The Independent Order of Odd Fellows
The brick house in front of you was once part of the United States Armory complex. Prominent Armory officials lived along this street. During the Civil War, Union soldiers camped and drilled here. Inside the house they scrawled their names on the plaster walls.
After the war, the house became the new home of the Odd Fellows (IOOF), a fraternal and charitable organization. The old industrial town of Harpers Ferry was well suited for Odd Fellowship. Life was hard here, and the lodge supported members and families facing illness, injury, or death.
[Timeline along bottom of marker]
The IOOF, which originated in England, is established in Baltimore, Maryland.
"Virginia Lodge No. 1" is established in Harpers Ferry, Virginia. Members meet in the lower town.
The U.S. Armory builds the dwelling here. Renters later included an armory inspector and a rifle factory director.
Civil War photographers take pictures of Union troops here.
West Virginia becomes a state. However, the Harpers Ferry lodge keeps its original name, "Virginia Lodge No. 1."
The lodge relocates from the lower town to the old armory building in front of you.
Lodge No.1 remains active here today.
[Photo captions, from left to right, read]
Lodge building in lower town
John Brown's 1859 raid caused the lodge to cancel its meeting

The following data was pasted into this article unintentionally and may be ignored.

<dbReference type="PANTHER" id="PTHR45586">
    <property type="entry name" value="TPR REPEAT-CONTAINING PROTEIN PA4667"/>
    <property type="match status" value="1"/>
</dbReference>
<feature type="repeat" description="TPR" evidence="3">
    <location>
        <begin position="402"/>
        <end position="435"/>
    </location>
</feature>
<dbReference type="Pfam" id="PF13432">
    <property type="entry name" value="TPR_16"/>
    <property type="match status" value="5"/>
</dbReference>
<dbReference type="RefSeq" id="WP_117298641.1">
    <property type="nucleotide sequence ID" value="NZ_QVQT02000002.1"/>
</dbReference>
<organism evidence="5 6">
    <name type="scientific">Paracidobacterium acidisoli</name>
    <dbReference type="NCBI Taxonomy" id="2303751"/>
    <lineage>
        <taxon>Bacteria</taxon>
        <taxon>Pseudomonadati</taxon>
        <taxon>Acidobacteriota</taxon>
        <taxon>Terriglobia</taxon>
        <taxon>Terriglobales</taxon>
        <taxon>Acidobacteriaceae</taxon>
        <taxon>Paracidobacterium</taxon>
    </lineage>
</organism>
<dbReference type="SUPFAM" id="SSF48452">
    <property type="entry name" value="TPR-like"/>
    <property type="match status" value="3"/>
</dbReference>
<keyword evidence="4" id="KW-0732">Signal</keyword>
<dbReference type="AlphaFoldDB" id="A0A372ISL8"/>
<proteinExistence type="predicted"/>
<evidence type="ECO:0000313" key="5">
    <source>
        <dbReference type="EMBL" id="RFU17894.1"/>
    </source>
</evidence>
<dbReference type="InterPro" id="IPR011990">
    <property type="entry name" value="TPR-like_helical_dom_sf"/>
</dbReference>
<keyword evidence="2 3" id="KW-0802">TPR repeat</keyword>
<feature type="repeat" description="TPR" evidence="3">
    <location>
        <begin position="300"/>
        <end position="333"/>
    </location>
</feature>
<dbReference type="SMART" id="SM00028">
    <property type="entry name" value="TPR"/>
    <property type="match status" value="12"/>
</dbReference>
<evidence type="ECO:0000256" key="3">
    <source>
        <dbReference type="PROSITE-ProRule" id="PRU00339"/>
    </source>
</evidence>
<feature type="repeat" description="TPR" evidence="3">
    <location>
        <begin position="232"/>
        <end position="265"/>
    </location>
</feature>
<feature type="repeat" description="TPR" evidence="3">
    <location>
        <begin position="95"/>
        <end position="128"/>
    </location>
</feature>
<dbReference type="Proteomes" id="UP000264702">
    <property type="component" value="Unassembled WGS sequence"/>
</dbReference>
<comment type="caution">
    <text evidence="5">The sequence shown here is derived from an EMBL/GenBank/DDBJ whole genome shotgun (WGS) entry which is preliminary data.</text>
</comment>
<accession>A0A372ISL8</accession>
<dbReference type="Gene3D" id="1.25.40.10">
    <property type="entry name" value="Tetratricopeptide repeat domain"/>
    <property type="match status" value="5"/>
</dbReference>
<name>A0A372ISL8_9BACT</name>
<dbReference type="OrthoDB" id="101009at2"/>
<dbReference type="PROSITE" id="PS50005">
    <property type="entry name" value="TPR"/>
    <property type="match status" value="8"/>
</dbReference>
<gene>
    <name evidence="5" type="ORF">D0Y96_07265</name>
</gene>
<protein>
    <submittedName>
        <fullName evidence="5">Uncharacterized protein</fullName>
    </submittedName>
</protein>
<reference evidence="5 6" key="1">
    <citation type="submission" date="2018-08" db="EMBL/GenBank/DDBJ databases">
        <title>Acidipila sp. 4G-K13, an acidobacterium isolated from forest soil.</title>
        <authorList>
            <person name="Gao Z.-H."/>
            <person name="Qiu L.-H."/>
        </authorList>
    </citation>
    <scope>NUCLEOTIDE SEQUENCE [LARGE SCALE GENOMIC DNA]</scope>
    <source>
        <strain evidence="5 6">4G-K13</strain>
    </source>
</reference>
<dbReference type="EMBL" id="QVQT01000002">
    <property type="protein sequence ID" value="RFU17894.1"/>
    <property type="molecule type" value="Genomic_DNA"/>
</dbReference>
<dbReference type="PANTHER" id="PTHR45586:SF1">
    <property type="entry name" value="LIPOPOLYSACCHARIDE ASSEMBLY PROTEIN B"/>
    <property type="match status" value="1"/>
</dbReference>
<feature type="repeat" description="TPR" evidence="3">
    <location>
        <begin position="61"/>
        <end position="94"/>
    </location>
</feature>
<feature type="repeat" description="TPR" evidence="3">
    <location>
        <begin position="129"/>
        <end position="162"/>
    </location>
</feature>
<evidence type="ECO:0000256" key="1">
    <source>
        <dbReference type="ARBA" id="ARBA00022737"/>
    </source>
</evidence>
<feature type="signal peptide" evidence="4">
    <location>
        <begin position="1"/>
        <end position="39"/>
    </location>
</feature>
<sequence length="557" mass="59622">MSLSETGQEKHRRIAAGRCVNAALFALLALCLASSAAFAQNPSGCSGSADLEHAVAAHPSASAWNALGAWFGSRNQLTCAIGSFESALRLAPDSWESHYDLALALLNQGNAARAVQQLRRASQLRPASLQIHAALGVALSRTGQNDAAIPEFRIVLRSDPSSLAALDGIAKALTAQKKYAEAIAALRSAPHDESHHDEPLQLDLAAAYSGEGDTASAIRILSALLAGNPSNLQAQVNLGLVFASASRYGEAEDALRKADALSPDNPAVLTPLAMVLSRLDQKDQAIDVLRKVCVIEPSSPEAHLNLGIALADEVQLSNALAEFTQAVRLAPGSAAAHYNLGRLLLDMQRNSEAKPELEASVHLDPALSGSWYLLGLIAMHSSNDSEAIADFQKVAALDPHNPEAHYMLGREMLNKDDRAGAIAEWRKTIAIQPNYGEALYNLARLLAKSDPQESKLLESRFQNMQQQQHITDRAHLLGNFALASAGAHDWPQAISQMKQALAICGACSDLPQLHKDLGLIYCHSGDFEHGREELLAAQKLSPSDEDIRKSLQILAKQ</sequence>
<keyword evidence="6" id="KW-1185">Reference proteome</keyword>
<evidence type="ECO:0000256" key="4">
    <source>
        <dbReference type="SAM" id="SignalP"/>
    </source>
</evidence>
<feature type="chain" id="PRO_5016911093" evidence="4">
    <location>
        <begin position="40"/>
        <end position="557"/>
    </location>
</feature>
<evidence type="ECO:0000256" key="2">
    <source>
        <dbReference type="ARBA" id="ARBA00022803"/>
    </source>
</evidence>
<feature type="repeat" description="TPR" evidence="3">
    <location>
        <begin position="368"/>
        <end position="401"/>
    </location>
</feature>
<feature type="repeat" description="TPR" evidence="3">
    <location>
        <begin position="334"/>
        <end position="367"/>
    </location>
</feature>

In 1862 Private D.W.C. Arnold of the 22nd New York State Militia poses in front of the house that would later become the Odd Fellows lodge.
Alfred Burton—an Odd Fellow—established a watch repair shop in Harpers Ferry just after the Civil War. You may see his reconstructed shop in the lower town.
IOOF Collar and badge
The three links represent Friendship, Truth, and Love
Grand Sire Thomas Widley, founder of Odd Fellowship in the United States, chartered this pioneer lodge in Harpers Ferry.
Daguerreotype of an American Odd Fellow taken in the mid-1800s.
Why are they "Odd"
The origin of the name is uncertain. Some believe it was considered "odd" for working class men to join together to help those in need.
Who can join?
Members must be over the age of sixteen, believe in a Supreme Being, and be faithful to their country.
What happens at meetings?
Meetings follow a prescribed ritual and order of business. Members advance in the Order through a series of ceremonies emphasizing high moral character.
How do they serve?
Fellows provide food to poor families, donate medical equipment, assist in disaster relief, and work in many ways to improve life in their communities.